FMHS Teacher Feature #5: Professor Ian Johnson

Ian teaches human anatomy and neuroscience in the Department of Biomedical Sciences.  He tells me that it is sometimes difficult to engage students because the content is “a little dry”.  To support student learning, Ian trialed a ’flipped classroom’ approach, putting the important conceptual information online as pre-reading.  With the use of images and interactive technology (ALP) during the lecture, Ian asked students to identify the part of the nervous system affected.  Students had to apply their knowledge to questions about the content from the pre-reading and overview. 

As we know from Bloom’s taxonomy of learning (left), the application of knowledge is a mid-level cognitive skill, more difficult than understanding but less difficult than evaluating. 

Toohey’s (1999) simple learning model (right) suggest that after students are introduced to a topic (pre-reading) and have had a chance to get to know more about it (overview/revision at the start of a lecture), students should be given an opportunity to ‘try it out’ or make use of their knowledge with learning activities such as application exercises.

Why is an active learning teaching approach recommended?

There are many reported benefits in the literature to student learning of interaction with peers, content, and teachers.  Students learn more easily when they are actively engaged in the learning process (Prince, 2004).  Active learning improves retention of ideas, motivating students to do further study and developing thinking skills compared to more traditional methods of teaching

Ian is adamant that you don’t have to use technology to make lectures interactive but argues technology can help to facilitate the interactive process. Interactive lectures can help reduce mind-wandering, make learning deeper and improves long-term retention. See this Macquarie video for an example of how ALP works (polling and multiple-choice questions; group discussion; image quiz (like Ian), numerical answers and other features).    With engagement, comes deeper learning and improved student outcomes.  Engagement can be derived through a number of strategies, whether they are high-tech or low-tech. 

How have you used ALP in your teaching?

Ian presented students with a clinical problem, such as ‘a crooked smile’ and asked students to identify the part of the nervous system that might be damaged in the ALP ‘image quiz activity’.  Students were shown an image (such as a brain) and asked to locate the spot roughly where they thought the problem was. 

Once the question closed Ian would show students the results of their application (i.e. where the hot spots cluster) and provide immediate feedback to students on where the correct response was and why that was the correct answer.  A digital whiteboard was also used to create simple diagrams summarising the logic behind the answers.

Getting the pulse of student understanding (feedback for the teacher) enables misconceptions to be corrected and students are provided immediate feedback on their progress.  Students providing correct responses are rewarded (by knowing that they understood the information or process correctly) and students who get the question wrong are supported by clarification and feedback on their misconception.  Ian argues that it is preferable for the teacher to clarify as he goes rather than waiting until the student struggles during an assessment task.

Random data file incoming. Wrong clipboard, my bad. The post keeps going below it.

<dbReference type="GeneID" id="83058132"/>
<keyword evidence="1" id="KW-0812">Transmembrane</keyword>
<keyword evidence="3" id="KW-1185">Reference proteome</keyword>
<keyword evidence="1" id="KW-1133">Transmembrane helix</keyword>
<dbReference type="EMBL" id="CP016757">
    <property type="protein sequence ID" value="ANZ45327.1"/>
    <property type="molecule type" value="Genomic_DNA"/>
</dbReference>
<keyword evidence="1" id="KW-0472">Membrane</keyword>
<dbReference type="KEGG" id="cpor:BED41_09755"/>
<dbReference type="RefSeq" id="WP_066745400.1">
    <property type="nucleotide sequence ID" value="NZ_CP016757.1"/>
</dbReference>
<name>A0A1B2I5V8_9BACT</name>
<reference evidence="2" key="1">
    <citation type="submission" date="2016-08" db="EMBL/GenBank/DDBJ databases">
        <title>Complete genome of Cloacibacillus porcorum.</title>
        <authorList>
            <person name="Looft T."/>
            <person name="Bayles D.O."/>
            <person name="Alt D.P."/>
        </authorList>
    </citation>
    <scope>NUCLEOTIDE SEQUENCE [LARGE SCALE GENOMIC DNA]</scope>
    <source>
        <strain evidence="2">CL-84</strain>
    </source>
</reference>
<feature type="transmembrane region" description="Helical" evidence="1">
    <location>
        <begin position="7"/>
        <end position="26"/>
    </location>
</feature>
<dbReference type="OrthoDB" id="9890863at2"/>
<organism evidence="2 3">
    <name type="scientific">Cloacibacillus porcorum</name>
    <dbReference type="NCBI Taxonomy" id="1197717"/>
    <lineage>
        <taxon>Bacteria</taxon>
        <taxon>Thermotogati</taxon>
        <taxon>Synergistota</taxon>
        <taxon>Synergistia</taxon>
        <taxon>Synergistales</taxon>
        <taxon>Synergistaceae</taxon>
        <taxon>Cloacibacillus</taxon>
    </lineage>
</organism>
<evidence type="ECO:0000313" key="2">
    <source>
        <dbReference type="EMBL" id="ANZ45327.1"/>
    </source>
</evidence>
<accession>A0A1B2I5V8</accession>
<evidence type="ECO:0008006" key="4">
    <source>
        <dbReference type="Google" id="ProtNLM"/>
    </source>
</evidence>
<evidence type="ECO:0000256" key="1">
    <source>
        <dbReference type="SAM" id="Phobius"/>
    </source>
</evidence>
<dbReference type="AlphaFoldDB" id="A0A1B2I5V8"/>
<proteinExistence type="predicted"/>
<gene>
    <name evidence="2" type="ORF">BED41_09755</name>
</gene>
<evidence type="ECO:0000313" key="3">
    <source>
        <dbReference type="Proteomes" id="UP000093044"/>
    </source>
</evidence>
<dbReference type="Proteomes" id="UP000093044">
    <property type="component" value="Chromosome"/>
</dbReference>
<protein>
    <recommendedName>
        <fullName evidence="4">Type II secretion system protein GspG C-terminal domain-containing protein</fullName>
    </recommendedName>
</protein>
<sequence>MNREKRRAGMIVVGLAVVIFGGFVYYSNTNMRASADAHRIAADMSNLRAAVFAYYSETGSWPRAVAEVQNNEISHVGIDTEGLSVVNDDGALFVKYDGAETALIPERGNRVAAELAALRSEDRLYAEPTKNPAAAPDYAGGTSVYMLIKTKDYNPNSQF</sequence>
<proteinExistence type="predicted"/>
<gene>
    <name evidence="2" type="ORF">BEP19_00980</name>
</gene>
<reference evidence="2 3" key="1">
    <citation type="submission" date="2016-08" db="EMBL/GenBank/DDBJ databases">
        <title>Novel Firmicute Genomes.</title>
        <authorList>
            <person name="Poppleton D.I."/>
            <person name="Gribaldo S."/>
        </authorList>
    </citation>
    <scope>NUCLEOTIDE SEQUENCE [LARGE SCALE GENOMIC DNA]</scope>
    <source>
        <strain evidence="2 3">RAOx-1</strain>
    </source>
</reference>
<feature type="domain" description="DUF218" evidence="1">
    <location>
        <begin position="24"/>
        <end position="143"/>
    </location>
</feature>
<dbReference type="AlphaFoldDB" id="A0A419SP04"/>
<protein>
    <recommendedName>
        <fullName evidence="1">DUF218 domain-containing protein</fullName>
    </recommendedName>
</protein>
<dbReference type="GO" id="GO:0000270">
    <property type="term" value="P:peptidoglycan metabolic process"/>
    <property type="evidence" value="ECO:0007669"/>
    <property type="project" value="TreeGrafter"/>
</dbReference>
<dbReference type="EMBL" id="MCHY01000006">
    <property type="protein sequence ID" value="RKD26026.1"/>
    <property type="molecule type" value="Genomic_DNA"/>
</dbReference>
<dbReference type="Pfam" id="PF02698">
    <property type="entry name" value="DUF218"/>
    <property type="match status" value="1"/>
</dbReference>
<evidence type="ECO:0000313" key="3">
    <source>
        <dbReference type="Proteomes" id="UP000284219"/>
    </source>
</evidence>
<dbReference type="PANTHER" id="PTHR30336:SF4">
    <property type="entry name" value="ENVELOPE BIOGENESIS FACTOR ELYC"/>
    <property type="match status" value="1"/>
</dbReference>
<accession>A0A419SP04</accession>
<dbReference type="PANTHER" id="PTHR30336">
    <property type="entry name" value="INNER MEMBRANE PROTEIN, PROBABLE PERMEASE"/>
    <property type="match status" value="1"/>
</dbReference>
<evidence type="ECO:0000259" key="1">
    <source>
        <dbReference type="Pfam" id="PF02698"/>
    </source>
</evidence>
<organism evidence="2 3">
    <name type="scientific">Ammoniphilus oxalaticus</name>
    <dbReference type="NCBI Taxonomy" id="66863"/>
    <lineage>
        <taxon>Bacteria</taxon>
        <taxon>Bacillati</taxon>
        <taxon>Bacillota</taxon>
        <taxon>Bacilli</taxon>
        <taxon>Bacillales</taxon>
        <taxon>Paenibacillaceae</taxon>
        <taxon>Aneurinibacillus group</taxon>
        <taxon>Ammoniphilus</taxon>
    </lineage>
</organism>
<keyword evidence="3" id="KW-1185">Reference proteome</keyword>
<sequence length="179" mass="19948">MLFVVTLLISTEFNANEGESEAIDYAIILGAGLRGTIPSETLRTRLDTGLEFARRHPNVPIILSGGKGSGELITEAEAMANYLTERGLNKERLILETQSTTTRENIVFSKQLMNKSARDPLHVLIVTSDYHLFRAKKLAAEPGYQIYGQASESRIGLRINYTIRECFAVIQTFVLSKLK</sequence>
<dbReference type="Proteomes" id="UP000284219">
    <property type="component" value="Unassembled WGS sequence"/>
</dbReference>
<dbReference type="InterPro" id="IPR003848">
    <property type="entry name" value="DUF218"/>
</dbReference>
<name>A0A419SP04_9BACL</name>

“Using ALP technology is a simple and effective way of checking the depth of understanding of a topic in the class. Lecturing at students is the least effective way of teaching a topic. As Dewey (1859-1952) told us, getting students to ‘do something’ is the most effective way of facilitating student learning. ALP technology facilitates this process.”

Ian Johnson

Dewey argued that rather than the child being a passive recipient of knowledge, children were better served if they took an active part in the process of their own learning.  Dewey explained that for education to be at its most effective, children should be given learning opportunities that enable them to link present content to previous experiences and knowledge (scaffolded learning).  Dewey believed that teachers should not be in the classroom to act simply as instructors, but should adopt the role of facilitator and guide, giving students the opportunities to discover for themselves and to develop as active and independent learners.

See this link for a collection of useful resources/articles on ALP .

  • Dewey, J. (2011) Democracy and Education. Milton Keynes: Simon and Brown.  Originally published in 1916.
  • Prince, M. (2004) Does Active Learning Work? A Review of the Research, Journal of Engineering Education, Vol 93, Issue 3, pp 223-231.
  • Toohey, S. (1999). Designing courses for Higher Education.  The Society for Research into Higher Education & Open University, Great Britain.

Posted by Lyn Collins

Senior Instructional Designer in the Faculty of Medicine and Health Sciences.

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